If you click this website’s links I may earn a small commission.
On the eve of my 33rd birthday I Googled “what happens when you are 33?” which I think pretty much sums up my laissez faire attitude to my extra year.
I used to worry that the years were slipping by me too fast, that I wasn’t squeezing enough in to them. I spent so much of my early twenties pregnant and sleep-deprived that I just didn’t have the energy or get-up and go to achieve: or maybe I did and just couldn’t remember so much of what happened in these years because of the lack of sleep?
I’m pretty sure I say this most years, but 33 feels like a bit of a big one. It marks ten years since I got married, a little over 8 since I became a mum. Six years since my marriage split. The year in which I’ve been at my most happy, my most sad, my most loved, my most successful.
It’s been so lovely moving into my mid-30s and discovering the process of becoming the person I am meant to be is rolling and evolving
I recorded a podcast yesterday with Dr Mark Winwood, a psychologist who’s working with me on the brilliant ‘Owning Your Fears’ project with AXA PPP healthcare. In it we chatted on the subject of Imposter Syndrome, something I have suffered with for years and have been delighted to set-to and tackle these last six months. I laughed to Dr Mark how funny I found it that, when I was younger, I used to think that self improvement was a finite process. You know, you’d wake up one day when you were, like, 26, and BOOM! you’d be a complete person. Job done.
I was so excited for this day when I’d finally wake up and be perfect: whatever that means.
But it’s actually been lovely to move into my mid-30s and discovering the process of becoming the person I am meant to be is rolling and evolving. How lucky am I that I get to experience life and use the highs and lows I go through to assimilate these brilliant lessons year upon year? And these last twelve months, the year of 32, has been so monumental.
For a start, my friends have been absolutely life-changing this year. They were always brilliant but I feel recently like we’ve relied on each other in ways we’ve never done before, and it’s lovely to know we have each others’ backs. It’s been a process of pulling my circle tighter – I have fewer friends than I once did, but I trust and love them implicitly – and the feeling of having my strong women friends behind me is the absolute best.
Work has turned a corner, too. I gave up the corporate world last summer to concentrate on being a full-time self-employed creative, and suffered a huge crisis of confidence when I realised that my whole income suddenly relied on me being a full-time self-employed creative. SHIT!
I pushed through it, got a book deal, wrote a book, released a book: I don’t think I’ve completely come to terms with that process. There’ll be more about it in the future – I have so much to say about the absolute rollercoaster of penning a memoir – but ultimately I am extremely proud of what I achieved. I wrote a book and it was published by the second biggest UK publisher, and that’s something I’ve always dreamed of, a dream that very few people achieve in their lifetime. That’s really effing cool.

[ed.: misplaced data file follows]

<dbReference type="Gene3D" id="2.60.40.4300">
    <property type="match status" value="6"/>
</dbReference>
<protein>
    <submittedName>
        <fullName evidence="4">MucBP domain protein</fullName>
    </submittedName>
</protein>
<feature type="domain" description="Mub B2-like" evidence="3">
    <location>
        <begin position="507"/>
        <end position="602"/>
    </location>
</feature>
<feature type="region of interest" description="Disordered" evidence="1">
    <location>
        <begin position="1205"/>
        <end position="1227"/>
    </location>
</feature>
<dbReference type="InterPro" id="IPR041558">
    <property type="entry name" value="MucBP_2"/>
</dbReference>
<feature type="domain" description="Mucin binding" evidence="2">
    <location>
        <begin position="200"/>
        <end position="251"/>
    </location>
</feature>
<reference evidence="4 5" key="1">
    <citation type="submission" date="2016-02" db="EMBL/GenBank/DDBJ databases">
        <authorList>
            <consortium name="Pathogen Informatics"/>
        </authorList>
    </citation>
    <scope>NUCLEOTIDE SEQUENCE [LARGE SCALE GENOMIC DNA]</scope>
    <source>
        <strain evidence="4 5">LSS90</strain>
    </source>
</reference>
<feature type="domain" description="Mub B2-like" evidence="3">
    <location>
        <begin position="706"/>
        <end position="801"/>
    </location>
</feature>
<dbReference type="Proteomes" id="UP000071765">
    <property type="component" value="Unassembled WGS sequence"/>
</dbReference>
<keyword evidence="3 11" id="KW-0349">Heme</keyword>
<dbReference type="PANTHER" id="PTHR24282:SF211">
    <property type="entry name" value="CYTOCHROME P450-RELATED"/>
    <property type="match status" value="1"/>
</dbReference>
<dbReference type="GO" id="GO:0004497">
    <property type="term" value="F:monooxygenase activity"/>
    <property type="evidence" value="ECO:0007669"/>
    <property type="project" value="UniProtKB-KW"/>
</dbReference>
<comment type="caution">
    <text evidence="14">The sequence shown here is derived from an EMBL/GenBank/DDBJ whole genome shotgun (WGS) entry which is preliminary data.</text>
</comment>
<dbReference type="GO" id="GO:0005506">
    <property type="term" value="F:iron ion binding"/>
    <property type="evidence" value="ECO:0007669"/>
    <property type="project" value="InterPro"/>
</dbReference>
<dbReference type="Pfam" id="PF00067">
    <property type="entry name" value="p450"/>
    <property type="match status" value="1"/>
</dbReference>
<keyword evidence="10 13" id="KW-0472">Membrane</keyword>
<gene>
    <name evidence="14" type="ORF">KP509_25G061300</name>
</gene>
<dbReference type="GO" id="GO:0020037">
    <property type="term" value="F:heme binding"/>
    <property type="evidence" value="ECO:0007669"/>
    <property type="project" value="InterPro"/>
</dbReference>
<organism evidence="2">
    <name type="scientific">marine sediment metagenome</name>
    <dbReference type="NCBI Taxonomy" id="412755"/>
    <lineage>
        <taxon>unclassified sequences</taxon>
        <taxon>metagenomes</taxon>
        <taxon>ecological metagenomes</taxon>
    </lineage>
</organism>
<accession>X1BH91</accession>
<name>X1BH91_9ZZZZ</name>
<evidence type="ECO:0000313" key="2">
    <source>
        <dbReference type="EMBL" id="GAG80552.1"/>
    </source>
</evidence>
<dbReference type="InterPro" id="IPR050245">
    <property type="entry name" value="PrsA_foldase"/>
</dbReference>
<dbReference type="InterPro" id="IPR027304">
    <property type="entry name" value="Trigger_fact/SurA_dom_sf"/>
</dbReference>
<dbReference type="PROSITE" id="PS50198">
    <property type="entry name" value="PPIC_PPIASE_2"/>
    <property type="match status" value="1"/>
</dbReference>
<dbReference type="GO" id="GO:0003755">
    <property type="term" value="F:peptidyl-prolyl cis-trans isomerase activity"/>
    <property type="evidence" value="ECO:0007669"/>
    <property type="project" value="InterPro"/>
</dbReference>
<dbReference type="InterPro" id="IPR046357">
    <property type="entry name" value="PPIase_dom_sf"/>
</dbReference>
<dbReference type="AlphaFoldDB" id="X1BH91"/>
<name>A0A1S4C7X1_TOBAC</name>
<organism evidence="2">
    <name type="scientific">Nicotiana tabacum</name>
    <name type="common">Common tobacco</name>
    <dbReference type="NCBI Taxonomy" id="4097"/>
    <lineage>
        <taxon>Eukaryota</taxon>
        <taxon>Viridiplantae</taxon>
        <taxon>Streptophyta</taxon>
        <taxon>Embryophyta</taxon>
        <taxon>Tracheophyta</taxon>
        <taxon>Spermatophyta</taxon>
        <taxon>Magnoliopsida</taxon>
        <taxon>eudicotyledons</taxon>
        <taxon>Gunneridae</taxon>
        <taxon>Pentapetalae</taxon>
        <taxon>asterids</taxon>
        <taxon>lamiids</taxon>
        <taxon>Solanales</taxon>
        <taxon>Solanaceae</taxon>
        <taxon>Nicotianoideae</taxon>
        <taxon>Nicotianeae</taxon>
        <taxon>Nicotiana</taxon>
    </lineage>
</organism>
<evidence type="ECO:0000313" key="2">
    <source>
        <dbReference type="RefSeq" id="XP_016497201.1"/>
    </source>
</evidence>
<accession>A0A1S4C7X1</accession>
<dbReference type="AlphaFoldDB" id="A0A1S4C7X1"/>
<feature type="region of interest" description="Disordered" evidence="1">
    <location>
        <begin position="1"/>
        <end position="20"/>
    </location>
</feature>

I can’t talk about the year of 32 without mentioning love. I fell huge and hard just before I turned 32, and subsequently experienced a kind of heartbreak I didn’t expect (or want) to feel. But again lessons were learned: the whole process was both excruciating and humbling and I feel so much more confident in myself and the love I have to give moving into my next year, and I can’t wait to see what happens next.
The children were shining stars these last twelve months, the absolute apples of my eye. I haven’t always found it easy to be a mother but I think with each year of age and wisdom comes the ability to be that little bit less selfish, which always is impactful when it comes to my mothering. Everything I do is truly for them, every word I write and step I take. They are my biggest achievements and I am so lucky to have them.
33 was the year I went a bit woo-woo and starting working with life coaches: I feel absolutely no shame in saying that it has been transformative. Aside from my project with AXA PPP healthcare, which was an experience that got me not only exercising 3 times a week but enjoying it (I did a HIIT class at 6.30am on my birthday, WHO AM I??!), I’ve also been having sessions with Nicola Gibb, a coach who specialises in giving mums their confidence back. I would so wholeheartedly recommend Nicola to anyone: I credit her with helping me re-discover my joie de vivre, increasing my income and becoming an all-round kinder and more patient person.
What do I hope my 34th year will bring? More sleep, always. More love. Fitness and flexibility. Family. Career success and the motivation to continue to work hard. Happiness for my friends, safety and love for my children. Creativity and continued fulfilment.
God, life is good, and I feel so thankful to be able to enjoy it.
And after all my birthday-eve Googling do I know what happens when you’re 33? No: the most credible looking link in my search was one directing me to the Daily Mail website (boo hiss, etc), and I got distracted by an article about Beyoncé and Jay-Z’s holiday in Capri. So we’ll just have to wait and see what the next twelve months bring. Happy Birthday to me!
Pssst… this is what my 32nd birthday looked like